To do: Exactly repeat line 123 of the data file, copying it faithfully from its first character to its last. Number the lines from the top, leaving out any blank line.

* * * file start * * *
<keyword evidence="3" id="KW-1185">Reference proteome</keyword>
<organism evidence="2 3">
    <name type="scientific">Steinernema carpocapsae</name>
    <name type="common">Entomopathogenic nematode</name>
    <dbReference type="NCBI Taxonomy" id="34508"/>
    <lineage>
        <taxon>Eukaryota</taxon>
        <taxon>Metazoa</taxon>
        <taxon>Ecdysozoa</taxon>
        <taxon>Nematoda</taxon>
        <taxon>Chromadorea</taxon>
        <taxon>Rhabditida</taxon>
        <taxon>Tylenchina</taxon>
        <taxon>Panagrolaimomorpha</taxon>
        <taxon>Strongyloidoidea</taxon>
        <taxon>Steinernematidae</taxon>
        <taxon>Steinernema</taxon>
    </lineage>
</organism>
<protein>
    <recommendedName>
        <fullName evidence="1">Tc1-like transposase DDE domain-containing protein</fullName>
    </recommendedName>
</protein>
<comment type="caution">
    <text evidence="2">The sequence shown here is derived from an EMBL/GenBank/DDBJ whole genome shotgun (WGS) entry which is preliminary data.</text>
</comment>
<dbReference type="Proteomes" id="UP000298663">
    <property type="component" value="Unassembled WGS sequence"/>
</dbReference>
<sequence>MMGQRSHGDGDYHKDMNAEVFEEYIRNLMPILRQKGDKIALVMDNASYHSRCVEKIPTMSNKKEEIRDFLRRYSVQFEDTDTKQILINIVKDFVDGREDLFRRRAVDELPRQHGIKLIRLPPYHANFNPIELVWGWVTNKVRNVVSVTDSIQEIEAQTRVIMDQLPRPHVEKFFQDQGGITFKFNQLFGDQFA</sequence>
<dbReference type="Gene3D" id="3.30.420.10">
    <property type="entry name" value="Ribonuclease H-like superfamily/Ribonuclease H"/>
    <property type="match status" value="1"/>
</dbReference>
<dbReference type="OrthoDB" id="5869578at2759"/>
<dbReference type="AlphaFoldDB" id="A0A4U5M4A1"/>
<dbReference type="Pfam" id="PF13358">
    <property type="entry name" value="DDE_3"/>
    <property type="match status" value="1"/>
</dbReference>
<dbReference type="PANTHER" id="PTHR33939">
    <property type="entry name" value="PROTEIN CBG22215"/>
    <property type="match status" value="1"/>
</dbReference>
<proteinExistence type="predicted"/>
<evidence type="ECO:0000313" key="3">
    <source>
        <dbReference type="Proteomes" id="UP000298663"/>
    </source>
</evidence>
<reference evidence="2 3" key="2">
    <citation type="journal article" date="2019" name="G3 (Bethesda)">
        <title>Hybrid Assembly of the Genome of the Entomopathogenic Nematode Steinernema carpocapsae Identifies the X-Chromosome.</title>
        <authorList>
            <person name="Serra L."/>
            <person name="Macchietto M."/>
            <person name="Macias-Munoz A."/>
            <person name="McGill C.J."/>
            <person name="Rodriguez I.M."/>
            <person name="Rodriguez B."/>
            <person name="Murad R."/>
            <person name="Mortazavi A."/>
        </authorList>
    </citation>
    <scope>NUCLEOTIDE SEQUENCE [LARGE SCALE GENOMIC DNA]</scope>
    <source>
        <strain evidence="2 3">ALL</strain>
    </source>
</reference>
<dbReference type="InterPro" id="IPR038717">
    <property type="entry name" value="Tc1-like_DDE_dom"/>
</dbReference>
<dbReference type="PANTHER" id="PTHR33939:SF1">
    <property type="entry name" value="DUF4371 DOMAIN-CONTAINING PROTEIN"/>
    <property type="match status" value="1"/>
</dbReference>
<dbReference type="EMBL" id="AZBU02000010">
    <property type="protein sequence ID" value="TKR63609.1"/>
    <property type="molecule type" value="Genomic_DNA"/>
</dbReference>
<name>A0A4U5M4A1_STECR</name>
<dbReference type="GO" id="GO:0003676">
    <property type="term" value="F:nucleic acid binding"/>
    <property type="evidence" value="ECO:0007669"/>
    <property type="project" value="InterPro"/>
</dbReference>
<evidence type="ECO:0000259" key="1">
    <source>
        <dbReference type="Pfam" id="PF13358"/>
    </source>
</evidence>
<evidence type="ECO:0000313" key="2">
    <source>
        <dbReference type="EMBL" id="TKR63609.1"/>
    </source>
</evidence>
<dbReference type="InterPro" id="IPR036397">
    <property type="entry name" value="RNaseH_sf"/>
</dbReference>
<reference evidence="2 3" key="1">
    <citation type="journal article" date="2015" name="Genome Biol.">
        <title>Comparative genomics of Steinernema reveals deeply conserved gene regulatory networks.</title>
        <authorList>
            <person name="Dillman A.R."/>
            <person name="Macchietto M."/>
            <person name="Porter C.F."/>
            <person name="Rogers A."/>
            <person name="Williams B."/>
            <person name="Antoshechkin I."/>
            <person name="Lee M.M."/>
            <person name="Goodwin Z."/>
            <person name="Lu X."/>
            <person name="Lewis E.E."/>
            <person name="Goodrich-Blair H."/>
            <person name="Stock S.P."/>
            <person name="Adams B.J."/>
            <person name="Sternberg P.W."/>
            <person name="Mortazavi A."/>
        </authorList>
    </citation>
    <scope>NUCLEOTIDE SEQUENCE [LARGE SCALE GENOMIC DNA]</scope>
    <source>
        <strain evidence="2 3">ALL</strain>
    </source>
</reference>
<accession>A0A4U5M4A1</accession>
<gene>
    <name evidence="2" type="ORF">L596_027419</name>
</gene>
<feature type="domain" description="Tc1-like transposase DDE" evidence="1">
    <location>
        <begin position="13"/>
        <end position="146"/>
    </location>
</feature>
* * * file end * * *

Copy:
    <source>